The Flyers lost, badly, to the Boston Bruins on Friday night. In what can only be called an embarrassment, the Flyers lost 6-1, and Carter Hart gave up six goals. Six. SIX. It was horrifying to watch, and judging by Carter Hart’s reaction, it was just as horrifying to play.
After the final horn brought an end to the most lopsided loss he has suffered, Hart smashed his stick over his net, repeatedly, until it finally broke. His team mates watched, most likely as dumbstruck as I was while watching the normally unflappable young net minder snap. He apologized after the game, said he was frustrated and that he could be better. He seemed ashamed of his emotions, his anger. I for one was happy to see the emotion, a little fight. Fight and emotion have both been in short supply amongst this 2020 Flyers squad. I have been missing Wayne Simmonds, feeling that Simmer would bring that fight. He has certainly been bringing it to the Toronto Maple Leafs, scoring his first goal tonight against the Calgary Flames.
Watching Hart, I couldn’t help but think back to another goaltender, one with a touch more emotion than Hart normally demonstrates; namely one Ron Hextall. Hexy had emotion enough for an entire team, perhaps an entire league. Hextall had big shoes to fill; replacing Pelle Lindbergh just one season after Lindbergh’s tragic death.
Hextall was Lindbergh’s polar opposite; much as Hart is calm and cool, Pelle was always happy, always had a smile and was never bogged down by a loss. Hextall took each loss, each goal, personally. He wielded his goal stick as a weapon, as would certainly be attested to by Kent Nilsson, who took the business end of Hextall’s stick in the 1986-87 Stanley Cup Finals.
Hextall was suspended for the first eight games of the following season, with the following statement from the NHL’s Brian O’Neill: “There is no justification for any player to swing his stick in retaliation and this is especially the case for a goaltender whose stick, because of it’s weight, can cause serious injury”. Hextall never apologized for the slash, only that he had slashed the wrong player. Hextall had been slashed by Glenn Anderson; since the refs made no call, he took matters into his own gloves.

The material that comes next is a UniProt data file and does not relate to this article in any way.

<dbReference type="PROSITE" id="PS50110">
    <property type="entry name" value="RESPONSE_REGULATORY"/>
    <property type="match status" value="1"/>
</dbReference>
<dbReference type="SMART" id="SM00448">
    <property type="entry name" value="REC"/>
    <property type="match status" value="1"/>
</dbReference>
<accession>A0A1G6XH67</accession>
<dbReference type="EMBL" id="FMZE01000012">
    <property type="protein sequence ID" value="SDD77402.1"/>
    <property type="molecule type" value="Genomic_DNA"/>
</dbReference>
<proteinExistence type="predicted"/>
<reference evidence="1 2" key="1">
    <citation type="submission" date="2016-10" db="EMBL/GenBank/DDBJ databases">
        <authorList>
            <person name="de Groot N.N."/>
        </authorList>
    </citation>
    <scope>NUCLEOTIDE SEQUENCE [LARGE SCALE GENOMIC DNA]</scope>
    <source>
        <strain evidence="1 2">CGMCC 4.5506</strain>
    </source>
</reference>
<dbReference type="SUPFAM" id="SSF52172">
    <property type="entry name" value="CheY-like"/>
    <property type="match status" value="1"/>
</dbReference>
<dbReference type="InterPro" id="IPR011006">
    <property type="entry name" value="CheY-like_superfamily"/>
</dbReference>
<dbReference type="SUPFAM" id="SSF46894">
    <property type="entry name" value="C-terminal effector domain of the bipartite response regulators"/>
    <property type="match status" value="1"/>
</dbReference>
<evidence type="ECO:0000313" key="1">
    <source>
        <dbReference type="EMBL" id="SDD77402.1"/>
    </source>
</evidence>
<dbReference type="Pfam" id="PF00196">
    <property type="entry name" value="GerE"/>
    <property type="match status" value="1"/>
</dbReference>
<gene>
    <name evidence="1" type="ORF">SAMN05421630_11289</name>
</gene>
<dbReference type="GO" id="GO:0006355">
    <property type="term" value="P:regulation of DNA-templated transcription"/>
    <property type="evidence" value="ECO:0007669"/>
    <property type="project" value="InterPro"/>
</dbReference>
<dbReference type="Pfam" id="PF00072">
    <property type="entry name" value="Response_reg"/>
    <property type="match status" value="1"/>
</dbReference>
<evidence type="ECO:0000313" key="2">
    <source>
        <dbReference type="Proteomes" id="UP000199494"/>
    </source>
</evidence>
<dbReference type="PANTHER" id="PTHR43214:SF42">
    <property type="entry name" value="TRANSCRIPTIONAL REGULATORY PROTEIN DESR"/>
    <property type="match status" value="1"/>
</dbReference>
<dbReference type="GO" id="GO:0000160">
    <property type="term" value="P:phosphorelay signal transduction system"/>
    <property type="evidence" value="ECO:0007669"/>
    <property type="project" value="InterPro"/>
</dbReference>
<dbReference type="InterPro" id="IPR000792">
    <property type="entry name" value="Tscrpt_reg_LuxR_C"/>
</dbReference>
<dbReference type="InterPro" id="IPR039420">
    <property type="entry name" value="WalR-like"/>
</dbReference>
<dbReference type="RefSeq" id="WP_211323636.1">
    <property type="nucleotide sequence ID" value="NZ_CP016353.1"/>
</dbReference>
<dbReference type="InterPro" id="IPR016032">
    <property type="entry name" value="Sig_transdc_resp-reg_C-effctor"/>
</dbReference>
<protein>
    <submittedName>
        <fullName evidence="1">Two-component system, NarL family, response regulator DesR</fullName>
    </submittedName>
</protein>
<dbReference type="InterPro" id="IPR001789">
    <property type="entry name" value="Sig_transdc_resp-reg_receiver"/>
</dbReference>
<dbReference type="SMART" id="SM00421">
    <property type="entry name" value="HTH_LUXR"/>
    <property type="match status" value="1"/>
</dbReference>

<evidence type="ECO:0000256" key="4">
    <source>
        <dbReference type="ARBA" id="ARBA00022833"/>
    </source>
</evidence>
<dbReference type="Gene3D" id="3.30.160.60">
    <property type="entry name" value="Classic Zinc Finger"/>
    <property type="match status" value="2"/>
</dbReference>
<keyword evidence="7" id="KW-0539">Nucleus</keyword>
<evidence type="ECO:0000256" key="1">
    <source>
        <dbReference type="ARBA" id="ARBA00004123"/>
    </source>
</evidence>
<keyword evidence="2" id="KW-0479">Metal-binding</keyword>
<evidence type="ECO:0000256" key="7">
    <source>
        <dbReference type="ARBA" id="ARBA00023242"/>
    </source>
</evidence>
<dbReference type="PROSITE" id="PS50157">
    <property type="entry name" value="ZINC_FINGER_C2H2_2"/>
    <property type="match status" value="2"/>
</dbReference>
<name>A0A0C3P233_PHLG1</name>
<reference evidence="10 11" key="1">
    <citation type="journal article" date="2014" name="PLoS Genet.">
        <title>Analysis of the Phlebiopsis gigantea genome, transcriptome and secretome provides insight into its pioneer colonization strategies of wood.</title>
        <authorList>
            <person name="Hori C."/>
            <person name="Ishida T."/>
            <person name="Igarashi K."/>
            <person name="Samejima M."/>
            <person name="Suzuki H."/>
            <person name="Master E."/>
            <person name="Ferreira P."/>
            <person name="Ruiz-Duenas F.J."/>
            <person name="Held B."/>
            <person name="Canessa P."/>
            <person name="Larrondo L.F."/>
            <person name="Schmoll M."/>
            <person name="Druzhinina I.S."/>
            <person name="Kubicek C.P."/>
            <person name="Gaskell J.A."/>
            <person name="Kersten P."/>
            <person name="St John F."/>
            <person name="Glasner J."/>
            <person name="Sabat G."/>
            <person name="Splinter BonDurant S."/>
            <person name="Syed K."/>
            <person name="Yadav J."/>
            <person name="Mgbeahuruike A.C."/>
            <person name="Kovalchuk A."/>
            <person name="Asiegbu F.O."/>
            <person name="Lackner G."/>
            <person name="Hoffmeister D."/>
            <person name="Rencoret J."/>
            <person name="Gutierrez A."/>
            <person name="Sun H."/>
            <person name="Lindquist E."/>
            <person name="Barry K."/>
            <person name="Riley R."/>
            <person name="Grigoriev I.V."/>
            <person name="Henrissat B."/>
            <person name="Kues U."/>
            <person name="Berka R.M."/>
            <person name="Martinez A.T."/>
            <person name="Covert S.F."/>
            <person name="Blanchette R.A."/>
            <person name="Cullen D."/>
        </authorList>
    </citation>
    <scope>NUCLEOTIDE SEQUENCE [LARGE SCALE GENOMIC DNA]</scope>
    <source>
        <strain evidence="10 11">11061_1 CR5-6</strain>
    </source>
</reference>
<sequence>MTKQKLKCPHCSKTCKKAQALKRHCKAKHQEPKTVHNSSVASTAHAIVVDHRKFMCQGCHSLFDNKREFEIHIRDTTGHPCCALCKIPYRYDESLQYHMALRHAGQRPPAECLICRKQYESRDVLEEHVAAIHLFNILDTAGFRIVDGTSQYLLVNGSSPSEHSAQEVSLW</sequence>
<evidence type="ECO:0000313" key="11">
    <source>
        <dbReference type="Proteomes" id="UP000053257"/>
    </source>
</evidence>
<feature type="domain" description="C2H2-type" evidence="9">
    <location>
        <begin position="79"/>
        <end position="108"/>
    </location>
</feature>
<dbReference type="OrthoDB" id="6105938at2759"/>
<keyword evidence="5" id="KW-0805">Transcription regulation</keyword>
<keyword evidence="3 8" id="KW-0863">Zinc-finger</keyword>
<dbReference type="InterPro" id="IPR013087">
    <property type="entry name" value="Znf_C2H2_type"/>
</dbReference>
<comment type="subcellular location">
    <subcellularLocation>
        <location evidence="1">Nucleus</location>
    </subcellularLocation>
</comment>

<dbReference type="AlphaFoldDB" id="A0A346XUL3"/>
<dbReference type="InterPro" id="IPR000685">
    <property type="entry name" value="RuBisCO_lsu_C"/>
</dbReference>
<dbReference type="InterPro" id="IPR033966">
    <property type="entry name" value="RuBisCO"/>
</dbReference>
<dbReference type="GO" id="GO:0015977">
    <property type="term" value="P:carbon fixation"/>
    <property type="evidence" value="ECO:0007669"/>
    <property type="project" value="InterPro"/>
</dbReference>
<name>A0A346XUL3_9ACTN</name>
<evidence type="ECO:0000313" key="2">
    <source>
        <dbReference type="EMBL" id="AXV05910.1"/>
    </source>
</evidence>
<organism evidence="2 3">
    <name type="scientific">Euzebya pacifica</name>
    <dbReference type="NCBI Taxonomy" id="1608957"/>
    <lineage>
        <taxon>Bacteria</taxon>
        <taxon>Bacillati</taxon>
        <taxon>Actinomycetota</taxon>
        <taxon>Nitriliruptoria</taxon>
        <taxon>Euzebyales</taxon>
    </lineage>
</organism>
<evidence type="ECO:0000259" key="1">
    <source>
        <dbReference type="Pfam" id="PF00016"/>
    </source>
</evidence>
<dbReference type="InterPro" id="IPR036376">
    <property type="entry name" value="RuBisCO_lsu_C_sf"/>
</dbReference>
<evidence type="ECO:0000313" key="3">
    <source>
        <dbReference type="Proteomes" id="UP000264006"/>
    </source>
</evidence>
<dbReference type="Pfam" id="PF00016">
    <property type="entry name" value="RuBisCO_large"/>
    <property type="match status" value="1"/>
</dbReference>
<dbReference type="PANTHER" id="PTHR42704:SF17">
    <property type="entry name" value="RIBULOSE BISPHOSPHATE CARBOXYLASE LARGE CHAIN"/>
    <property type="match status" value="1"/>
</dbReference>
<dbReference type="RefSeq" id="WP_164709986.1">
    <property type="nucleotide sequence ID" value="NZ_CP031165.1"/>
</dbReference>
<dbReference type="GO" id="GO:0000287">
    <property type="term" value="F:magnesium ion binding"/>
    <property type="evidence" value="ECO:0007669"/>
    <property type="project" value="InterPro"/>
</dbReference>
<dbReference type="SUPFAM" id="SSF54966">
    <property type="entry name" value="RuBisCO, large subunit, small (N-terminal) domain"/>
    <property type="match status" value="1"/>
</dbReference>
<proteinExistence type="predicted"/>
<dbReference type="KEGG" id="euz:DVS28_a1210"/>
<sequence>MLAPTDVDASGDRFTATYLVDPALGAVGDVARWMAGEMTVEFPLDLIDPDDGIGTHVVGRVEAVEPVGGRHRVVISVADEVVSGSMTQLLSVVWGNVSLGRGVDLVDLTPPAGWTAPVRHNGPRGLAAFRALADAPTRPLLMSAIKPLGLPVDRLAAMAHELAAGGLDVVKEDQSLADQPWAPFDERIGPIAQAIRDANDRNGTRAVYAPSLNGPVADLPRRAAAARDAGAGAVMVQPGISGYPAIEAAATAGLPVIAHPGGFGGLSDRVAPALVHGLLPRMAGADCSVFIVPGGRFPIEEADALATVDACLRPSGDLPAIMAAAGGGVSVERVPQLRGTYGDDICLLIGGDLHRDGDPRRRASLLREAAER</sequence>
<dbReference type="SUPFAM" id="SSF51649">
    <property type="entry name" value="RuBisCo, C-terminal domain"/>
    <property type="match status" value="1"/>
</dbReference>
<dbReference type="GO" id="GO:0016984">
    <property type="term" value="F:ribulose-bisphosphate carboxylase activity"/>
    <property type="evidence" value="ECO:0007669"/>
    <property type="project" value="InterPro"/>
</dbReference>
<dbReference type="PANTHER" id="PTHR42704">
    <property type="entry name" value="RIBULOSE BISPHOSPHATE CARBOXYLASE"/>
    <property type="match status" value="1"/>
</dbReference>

Hextall could defend himself with more than his stick; he was not afraid to drop his gloves. In what was labeled as an ‘attack’, Chris Chelios found out first hand that Hextall would not only defend himself, but would stand up for his team mates as well. Chelios had delivered an elbow to Brian Propp, who wound up with a concussion. Hextall was suspended twelve games for this little tete-a-tete. To this day, Hextall regrets neither the fight nor the suspension. He felt Propp’s injury needed to be dealt with; he would not see his team mate injured without justice.
Hextall did use his stick and hands for more than the defense of his crease and his team mates; he was the first goal tender to intentionally shoot on the opposition net and score a goal. On December 8, 1987 Hextall shot the puck down the ice, into Boston’s empty net, and secured his place in the NHL history books. He would score a playoff goal, and a shortie at that, against the Washington Capitals on April 11, 1989. Hextall could handle the puck with a finesse that was envied the League over; he was often called a third d-man or fourth forward by his team mates. Young Master Carter Hart would do well to study some tape of Hextall’s puck handling, which is considered his one weakness.
The entire team would do well to watch some Hextall videos; take some pride, boys. You are FLYERS, and you have a long, proud history as the Broad Street Bullies. Sometimes looking back, and finding that anger is the best thing you can do. Stop apologizing, Carter; show that emotion, show that anger. Channel your inner Ron Hextall, make it your friend.
Behold the beauty that was the 1989 version of the Broad Street Bullies.